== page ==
Bye Bye Blues (song)
|"Bye Bye Blues"|
|Single by Les Paul and Mary Ford|
|Songwriter(s)||Fred Hamm, Dave Bennett, Bert Lown, Chauncey Gray|
|Les Paul and Mary Ford singles chronology|
The year it was introduced it was sung by The Vikings on the NBC radio series, The Vikings.
It has been recorded by many artists, but the best-known recording is one made in 1952 by Les Paul and Mary Ford. This recording was released by Capitol Records as catalog number 2316 backed with the Les Paul instrumental composition "Mammy's Boogie". It first reached the Billboard magazine Best Seller chart on December 27, 1952 and lasted 5 weeks on the chart, peaking at #5.
- Ambrose (bandleader) and his orchestra (1930)
- Bert Lown (1930)
- Louise Brooks & Frankie Trumbauer (1930)
- Nat Gonella and His Georgians (1936)
- Cab Calloway and his orchestra (1941)
- Oscar Alemán (1942)
- Arnold Ross Quintet featuring Benny Carter (1946)
- Peggy Lee (recorded December 26, 1947)
- Benny Goodman and his orchestra (1948)
- Mary Lou Williams (1949)
- Dinah Washington (1953)
- Cal Tjader on his album 'Latin Kick' (1956)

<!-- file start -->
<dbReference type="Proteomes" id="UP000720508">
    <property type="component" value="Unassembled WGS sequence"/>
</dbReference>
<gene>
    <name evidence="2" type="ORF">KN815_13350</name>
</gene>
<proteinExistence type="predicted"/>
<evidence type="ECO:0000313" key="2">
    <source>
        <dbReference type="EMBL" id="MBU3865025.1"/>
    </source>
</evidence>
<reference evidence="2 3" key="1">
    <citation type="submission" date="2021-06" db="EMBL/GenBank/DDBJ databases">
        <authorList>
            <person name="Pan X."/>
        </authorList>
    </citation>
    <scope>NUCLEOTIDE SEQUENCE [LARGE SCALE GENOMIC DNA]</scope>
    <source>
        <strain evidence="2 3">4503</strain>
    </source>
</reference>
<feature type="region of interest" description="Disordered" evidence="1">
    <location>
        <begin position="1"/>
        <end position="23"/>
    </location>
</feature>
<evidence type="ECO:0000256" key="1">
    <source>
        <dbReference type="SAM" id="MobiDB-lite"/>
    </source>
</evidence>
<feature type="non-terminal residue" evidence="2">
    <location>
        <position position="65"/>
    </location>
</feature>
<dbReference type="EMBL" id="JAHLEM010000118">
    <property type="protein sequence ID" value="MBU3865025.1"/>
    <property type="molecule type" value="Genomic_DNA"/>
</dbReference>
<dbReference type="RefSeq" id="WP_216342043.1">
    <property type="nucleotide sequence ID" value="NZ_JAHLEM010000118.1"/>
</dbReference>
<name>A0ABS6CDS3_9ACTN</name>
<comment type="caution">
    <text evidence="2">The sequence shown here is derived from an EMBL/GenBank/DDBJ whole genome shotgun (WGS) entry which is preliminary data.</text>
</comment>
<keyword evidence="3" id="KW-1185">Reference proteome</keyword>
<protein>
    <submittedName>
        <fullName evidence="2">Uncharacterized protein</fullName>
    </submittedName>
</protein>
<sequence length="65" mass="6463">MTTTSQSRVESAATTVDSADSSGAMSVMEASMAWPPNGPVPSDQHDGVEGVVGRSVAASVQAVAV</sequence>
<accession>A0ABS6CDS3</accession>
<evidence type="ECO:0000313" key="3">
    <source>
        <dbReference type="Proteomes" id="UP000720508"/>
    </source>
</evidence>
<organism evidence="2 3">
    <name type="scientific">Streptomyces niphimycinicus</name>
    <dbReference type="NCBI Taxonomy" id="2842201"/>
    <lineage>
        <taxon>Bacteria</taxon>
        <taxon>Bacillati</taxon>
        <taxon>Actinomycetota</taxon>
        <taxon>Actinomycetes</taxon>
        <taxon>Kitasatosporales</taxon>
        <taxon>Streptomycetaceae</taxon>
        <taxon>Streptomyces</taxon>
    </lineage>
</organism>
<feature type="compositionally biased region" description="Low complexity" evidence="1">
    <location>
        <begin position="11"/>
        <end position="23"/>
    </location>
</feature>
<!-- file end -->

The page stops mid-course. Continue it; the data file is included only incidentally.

- Mose Allison (1958)
- Ferrante and Teicher (1958)
- Jill Corey (1957)
- Freddy Cannon (1960)
- Ann-Margret (1961)
- Duane Eddy (1967)
- Rob McConnell and the Boss Brass on Atras Da Porta (1983)
- The Chenille Sisters (1992)
- Doc Watson for his 1996 album Doc Watson in Nashville: Good Deal!
- Count Basie and his orchestra
- Tex Beneke and his orchestra
- Chas and Dave
- Mark Cosgrove
- Bing Crosby and Louis Armstrong for their 1960 album Bing & Satchmo.
- Fred Hamm and His Orchestra (May 1, 1925 Victor 19662-B <Discography of American Historical Recordings (DAHR)>
- Al Hirt
- Harry James and his orchestra
- Rebecca Jenkins in the movie of the same name (1989)
- Bert Kaempfert (1966 Top 100 single)
- The Spotnicks (1964)
- Kay Kyser and his orchestra
- Brenda Lee (1966)
- Julie London (1957)
- Bert Lown and his orchestra (1930)
- Helen O'Connell
- Oscar Peterson
- Leo Reisman and his orchestra (vocal: Don Howard) (1930)
- Jimmy Roselli (1981)
- Dinah Shore (1949) (1960)
- Hank Snow
- Nino Tempo and April Stevens (1968)
- Merle Travis
- Frankie Trumbauer and his orchestra (vocal: Scrappy Lambert) (1930)
- Andy Williams in (1966) as the B-side to the single, "May Each Day"
- Teddy Wilson
- Doyle Dykes on "Chameleon"
- Henri Salvador in "avec la bouche"
- Juan García Esquivel on "Infinity In Sound Vol. 2" (1961)
- James Last (1966)
- [Victor BVE-32531 10-in. 4/21/1925 Bye bye blues Fred Hamm Orchestra Jazz/dance band, with male vocal solo]
- Whitburn, Joel (1973). Top Pop Records 1940-1955. Menomonee Falls, Wisconsin: Record Research.